Hundreds of parents from across the country brought their case against Sun Myung Moon’s Unification Church and other “cults” to Washington, D. C., last month. They jammed into a Senate caucus room for a meeting arranged by Republican Senator Robert Dole of Kansas. Here they addressed representatives of the Internal Revenue Service, the Department of Health, Education, and Welfare, the Labor Department, the Postal Service, and the Federal Trade Commission.
The parents asked about possible violations of the tax-exempt status of the religious groups. Some wondered whether deceptive fund-raising practices of the groups are subject to FTC regulations. Youthful ex-members of cults related their experiences. And psychologists reported alarming findings in their studies of members and former members. But deep down, the main question was: “Can you help us get our children back?”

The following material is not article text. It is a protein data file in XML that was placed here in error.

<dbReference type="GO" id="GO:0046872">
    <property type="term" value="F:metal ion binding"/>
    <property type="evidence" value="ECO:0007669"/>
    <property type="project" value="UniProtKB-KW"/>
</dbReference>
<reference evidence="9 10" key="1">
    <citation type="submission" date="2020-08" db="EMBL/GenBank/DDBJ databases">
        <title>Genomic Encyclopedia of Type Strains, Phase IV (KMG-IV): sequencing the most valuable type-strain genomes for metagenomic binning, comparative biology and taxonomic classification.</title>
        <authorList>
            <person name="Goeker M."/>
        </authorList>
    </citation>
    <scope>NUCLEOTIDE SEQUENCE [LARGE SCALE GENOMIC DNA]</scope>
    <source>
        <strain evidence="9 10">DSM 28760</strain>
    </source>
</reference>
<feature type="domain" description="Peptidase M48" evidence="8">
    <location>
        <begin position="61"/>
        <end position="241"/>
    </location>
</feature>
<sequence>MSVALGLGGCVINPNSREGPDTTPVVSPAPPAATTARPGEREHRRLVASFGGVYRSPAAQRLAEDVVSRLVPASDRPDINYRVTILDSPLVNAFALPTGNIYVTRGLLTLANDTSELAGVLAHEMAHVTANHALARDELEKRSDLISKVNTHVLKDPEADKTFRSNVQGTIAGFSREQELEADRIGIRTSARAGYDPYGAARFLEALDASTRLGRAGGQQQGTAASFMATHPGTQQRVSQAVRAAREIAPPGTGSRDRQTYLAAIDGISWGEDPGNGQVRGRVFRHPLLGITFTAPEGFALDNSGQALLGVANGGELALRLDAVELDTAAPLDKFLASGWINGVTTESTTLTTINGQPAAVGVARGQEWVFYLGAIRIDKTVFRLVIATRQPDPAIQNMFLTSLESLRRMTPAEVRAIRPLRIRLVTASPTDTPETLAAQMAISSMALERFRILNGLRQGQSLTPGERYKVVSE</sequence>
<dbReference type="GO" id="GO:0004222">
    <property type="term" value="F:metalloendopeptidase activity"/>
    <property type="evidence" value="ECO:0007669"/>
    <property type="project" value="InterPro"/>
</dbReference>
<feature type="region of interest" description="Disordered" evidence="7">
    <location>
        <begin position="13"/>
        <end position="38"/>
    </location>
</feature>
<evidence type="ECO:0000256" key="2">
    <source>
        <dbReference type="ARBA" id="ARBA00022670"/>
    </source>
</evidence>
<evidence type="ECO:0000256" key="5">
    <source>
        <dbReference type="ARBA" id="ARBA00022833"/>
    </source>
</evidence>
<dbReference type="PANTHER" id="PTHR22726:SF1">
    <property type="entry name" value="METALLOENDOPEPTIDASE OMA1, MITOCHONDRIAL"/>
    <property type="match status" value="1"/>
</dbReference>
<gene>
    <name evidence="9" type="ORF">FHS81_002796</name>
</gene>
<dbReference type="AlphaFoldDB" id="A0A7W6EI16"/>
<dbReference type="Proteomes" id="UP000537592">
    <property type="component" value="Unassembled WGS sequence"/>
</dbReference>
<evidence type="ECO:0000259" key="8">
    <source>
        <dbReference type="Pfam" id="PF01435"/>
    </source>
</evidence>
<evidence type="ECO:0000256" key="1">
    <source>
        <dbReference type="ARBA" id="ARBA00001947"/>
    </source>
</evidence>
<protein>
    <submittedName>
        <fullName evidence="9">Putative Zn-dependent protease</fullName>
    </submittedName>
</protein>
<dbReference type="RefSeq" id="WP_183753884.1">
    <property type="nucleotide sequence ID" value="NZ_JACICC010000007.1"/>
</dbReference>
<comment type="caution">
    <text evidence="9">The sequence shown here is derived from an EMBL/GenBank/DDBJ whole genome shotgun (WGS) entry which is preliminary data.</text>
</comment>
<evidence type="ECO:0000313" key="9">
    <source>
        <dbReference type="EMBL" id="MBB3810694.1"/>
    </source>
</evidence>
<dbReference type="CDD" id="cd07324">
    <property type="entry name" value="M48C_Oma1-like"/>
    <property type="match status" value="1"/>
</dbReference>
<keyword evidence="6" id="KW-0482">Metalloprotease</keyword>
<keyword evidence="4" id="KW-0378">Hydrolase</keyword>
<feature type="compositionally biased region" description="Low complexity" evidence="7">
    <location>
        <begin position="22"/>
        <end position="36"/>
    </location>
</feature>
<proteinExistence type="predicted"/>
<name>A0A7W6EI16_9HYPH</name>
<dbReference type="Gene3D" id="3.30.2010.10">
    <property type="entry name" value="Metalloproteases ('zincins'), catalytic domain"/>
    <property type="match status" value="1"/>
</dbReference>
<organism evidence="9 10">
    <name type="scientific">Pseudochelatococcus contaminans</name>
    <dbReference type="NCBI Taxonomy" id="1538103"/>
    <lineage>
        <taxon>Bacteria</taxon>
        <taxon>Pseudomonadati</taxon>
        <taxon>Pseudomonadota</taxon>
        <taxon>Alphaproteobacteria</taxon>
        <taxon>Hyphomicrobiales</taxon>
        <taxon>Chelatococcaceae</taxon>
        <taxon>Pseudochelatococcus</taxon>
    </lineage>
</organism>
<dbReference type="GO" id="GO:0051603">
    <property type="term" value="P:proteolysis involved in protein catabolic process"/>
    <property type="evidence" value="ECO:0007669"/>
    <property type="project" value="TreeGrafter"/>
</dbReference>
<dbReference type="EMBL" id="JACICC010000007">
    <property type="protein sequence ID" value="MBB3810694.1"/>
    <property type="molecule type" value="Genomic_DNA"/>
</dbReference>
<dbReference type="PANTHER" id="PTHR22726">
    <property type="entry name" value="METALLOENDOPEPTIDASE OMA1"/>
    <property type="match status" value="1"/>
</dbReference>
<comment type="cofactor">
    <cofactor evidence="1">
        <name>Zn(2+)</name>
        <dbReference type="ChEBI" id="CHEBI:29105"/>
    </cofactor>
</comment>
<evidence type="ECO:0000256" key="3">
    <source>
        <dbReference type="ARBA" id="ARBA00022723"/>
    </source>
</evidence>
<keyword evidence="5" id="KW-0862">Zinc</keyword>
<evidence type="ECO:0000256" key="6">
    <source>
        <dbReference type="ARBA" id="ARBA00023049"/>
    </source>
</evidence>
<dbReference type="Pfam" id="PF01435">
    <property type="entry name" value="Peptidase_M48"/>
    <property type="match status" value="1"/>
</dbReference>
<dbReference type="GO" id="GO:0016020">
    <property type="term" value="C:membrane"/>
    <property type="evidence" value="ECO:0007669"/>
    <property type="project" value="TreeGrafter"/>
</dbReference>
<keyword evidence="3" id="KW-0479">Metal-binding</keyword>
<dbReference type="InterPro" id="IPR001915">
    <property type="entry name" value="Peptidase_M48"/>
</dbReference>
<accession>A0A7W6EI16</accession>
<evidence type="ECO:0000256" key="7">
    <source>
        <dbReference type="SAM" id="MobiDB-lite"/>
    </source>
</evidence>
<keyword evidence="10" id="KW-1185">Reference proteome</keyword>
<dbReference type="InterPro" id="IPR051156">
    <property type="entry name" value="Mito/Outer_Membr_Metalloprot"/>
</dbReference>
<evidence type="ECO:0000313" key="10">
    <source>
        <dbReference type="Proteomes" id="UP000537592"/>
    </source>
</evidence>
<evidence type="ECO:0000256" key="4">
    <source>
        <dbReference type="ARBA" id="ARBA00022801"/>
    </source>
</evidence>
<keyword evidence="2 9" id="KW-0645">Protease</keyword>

There were no assurances or clear-cut answers from the government officials. For the most part they merely advised persons with a complaint to put it into writing along with documentation and mail it to the appropriate agency.
The conference grew out of a meeting last year between Dole and one of his constituents, Mrs. Jean Tuttle, a parent who had “lost” a child to one of the cults. Back home, Mrs. Tuttle helped to organize a letter-writing and petition campaign. Armed with a petition bearing 14,000 names and with hundreds of letters inquiring about the activities of the Unification Church, Dole set up the informal hearing. A few other congressmen and a number of congressional staffers listened in, while more than 100 of Moon’s followers stood quietly at the rear of the room.
A week before the meeting, three dozen representatives of several parental anti-cult ...1
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